Tiny tent clinic battles to save lives on Everest

Patients waiting to see a doctor at the ER tent clinic at Everest Base Camp in Nepal. Set up by an American doctor and now run by the Nepal-based Himalayan Rescue Association, the clinic charges foreign climbers for treatment and in return provides s
Patients waiting to see a doctor at the ER tent clinic at Everest Base Camp in Nepal. Set up by an American doctor and now run by the Nepal-based Himalayan Rescue Association, the clinic charges foreign climbers for treatment and in return provides subsidised care to the Sherpas.PHOTO: AGENCE FRANCE-PRESSE

Doctors at world's highest clinic face threat of drugs freezing and premises blowing away

EVEREST BASE CAMP (Nepal) • As word came over the radio that a Sherpa had been struck on the head by a falling rock high on Everest, the three doctors at base camp jumped into action, fully aware that saving him would be a life-or-death race against the unpredictable mountain.

Wary of the fading light that would ground the medevac helicopter overnight, they administered emergency treatment on the helipad where the chopper brought him in - enough, they hoped to give him a fighting chance of surviving the 20 to 30 minute onward flight to a hospital in Lukla, down the valley.

"He was bleeding, so we had to stop that and then get him down," said Dr Suvash Dawadi, one of three doctors who has spent the last two months at the Everest ER.

The doctors staffing the sole emergency room on the roof of the world battle high altitude, freezing conditions and violent weather every climbing season to save the lives of sick and injured climbers.

Medics running the 5,364m-high clinic must compete with drugs freezing overnight, winds that threaten to blow the clinic's tent away and a cardiac monitor that gives up due to the cold.

Countless foreign mountaineers who have run into trouble on Everest's unforgiving slopes have been saved by the rudimentary clinic since it was set up 15 years ago.

  • $133

    Sum which the clinic charges foreign patients. It struggles to stay afloat, reliant on this fee and donations, mostly in the form of medical equipment.

But the ER has served a higher purpose: providing affordable medical care for Nepali Sherpas, the guides who are the backbone of the lucrative Everest industry.

"Before Everest ER was set up the Sherpas didn't have any proper coverage," explained Dr Subarna Adhikari, an orthopaedic surgeon.

Established by an American doctor and now run by the Nepal-based Himalayan Rescue Association, the ER charges foreign climbers for treatment and in return provides subsidised care to the Sherpas.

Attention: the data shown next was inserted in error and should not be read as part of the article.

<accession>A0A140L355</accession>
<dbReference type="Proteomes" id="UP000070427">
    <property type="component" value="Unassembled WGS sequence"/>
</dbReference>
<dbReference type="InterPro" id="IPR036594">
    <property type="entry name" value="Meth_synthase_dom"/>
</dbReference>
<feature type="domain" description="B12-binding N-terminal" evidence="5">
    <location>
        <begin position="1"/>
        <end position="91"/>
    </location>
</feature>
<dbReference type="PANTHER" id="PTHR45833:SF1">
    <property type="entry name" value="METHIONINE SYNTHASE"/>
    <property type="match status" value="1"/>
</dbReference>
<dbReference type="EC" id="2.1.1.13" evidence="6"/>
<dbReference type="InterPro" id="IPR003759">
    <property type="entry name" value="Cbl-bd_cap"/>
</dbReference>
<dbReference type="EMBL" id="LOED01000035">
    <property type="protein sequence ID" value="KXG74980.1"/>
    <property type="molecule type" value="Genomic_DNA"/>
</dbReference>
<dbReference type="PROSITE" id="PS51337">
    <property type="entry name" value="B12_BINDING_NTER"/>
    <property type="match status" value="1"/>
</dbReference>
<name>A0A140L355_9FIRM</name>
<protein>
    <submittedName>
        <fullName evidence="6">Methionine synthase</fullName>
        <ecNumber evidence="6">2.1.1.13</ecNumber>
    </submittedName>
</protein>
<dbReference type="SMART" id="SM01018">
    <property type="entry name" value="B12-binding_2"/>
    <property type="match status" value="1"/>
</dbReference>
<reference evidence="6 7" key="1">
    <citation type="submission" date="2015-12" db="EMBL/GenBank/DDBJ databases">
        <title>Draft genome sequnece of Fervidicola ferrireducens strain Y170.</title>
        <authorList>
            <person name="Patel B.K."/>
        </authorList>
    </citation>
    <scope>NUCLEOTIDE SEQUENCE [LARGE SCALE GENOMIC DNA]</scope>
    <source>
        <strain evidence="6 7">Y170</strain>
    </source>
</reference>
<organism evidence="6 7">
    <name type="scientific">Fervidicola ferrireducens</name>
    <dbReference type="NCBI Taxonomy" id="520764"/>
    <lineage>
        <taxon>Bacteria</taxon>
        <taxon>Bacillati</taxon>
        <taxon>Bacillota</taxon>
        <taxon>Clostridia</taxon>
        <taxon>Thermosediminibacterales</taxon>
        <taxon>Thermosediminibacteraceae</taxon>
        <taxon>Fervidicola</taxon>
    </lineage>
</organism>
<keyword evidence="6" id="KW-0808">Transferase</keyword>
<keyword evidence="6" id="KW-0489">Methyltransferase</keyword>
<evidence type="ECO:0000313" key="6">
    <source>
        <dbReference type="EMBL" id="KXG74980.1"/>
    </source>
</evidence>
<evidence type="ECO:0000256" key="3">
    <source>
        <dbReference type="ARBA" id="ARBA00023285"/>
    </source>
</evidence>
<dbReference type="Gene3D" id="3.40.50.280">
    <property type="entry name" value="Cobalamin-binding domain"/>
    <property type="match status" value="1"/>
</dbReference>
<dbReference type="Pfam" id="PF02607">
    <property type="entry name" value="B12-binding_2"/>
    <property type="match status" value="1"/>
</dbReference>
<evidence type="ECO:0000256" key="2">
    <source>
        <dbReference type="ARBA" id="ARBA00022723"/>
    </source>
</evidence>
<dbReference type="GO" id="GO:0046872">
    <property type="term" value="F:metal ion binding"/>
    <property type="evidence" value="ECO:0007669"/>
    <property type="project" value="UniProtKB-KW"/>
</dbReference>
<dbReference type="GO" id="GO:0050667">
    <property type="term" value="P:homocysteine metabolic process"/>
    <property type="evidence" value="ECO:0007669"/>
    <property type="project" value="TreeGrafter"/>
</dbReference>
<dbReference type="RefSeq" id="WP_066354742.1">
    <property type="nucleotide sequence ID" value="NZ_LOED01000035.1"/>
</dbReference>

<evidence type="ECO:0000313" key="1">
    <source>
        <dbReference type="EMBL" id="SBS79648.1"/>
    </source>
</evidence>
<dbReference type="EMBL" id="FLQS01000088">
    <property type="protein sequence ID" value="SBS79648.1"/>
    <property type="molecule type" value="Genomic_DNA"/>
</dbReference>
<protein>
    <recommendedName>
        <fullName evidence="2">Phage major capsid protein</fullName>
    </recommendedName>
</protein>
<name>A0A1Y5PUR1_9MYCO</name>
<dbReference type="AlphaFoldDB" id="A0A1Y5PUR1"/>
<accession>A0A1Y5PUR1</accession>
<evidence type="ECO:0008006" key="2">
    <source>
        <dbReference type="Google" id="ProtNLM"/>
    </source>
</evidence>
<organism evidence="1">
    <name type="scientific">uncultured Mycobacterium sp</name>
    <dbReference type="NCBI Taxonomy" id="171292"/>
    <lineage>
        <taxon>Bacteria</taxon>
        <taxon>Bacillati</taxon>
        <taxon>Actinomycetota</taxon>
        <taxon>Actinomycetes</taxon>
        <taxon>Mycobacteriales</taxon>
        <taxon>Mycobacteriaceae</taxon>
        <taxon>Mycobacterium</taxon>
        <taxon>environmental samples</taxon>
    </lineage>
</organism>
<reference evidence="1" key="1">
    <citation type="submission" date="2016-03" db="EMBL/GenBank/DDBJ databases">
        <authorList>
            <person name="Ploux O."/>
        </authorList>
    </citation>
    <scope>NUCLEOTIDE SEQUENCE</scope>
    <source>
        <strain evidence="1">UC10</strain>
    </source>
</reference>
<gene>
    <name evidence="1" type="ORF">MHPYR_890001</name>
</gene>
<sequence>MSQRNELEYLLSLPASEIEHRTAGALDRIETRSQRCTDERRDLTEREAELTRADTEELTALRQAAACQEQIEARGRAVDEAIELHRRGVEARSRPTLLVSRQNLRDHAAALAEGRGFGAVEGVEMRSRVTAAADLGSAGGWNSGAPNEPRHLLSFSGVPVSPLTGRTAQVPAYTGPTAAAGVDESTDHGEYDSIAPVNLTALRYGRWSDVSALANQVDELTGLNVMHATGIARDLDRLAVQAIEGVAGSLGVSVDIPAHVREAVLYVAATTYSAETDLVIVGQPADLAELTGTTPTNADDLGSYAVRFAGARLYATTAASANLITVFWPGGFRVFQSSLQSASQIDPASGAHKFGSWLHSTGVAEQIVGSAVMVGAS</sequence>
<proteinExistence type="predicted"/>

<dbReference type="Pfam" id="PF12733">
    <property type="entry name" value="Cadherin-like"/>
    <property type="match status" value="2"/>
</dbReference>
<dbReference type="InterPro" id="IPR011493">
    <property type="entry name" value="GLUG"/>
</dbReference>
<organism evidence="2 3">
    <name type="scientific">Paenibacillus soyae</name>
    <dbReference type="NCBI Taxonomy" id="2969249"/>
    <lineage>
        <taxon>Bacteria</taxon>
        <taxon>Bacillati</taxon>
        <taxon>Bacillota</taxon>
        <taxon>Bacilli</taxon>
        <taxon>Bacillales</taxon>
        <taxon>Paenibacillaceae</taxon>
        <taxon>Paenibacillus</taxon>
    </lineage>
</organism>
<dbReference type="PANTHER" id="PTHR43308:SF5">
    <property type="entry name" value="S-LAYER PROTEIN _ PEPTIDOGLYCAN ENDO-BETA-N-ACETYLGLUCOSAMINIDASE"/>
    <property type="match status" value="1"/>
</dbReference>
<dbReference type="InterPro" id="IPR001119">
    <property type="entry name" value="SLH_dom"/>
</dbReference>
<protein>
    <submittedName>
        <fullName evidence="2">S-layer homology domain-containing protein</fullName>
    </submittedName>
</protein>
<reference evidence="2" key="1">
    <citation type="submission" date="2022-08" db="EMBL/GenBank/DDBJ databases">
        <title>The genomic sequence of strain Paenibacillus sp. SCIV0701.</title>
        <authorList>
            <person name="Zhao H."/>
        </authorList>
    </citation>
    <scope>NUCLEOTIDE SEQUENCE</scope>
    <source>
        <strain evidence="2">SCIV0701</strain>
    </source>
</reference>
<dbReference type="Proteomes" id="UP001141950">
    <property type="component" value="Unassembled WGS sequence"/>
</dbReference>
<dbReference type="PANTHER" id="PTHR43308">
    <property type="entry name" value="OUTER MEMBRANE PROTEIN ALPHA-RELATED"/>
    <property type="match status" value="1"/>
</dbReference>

It has helped chip away at the stark imbalance between the foreigners who pay a small fortune to summit Everest and Sherpas who take on much of the risk to get them there.

A Sherpa can earn up to US$10,000 (S$13,300) - more than 14 times the average annual salary in Nepal - during the brief two-month climbing season that runs from early April to late May. But that means many ignore medical issues for fear of being forced out of a season's work.

A routine morning at the ER was shattered as an injured Sherpa was rushed into the clinic - he had fallen 60m into a crevasse in the treacherous Khumbu icefall.

Doctors quickly assessed him for internal bleeding - a life-threatening injury so far from a fully equipped hospital.

But the Sherpa's sobs of pain gradually gave way to relief as doctors confirmed no bleeding or broken bones. A few days' rest, and he would be back at work.

Doctors say attitudes are changing among Sherpas and other Nepalis working on the mountain. More are seeking early intervention for health conditions. More than 60 per cent of the nearly 400 patients treated at the clinic this season were Sherpas or other locals working on Everest.

Despite its life-saving work the clinic struggles to stay afloat, reliant on the US$100 fee it charges foreign patients and donations.

Attempts to persuade the Nepal government to fund the clinic through the hefty US$11,000 permit paid by every climber heading for Everest's summit have failed.

Sometimes, however, emergencies are beyond the doctors' reach. News came over the clinic's radio that a Russian climber was stranded at 7,250m, alone and disorientated.

Teams heading for the summit had passed Rustem Amirov and radioed for help, but none would turn back and aid the stricken man. The doctors tried to persuade climbers on the mountain to help Mr Amirov. Someone gave him water, another a steroid that alleviates altitude sickness.

Eventually two climbers dragged Mr Amirov to the nearest tent, just 100m away. They radioed down to the doctors and then left him.

"If he was evacuated within an hour he would have survived," said Dr Adhikari. But no help came. He died on May 17.

AGENCE FRANCE-PRESSE

A version of this article appeared in the print edition of The Straits Times on June 02, 2018, with the headline 'Tiny tent clinic battles to save lives on Everest'. Print Edition | Subscribe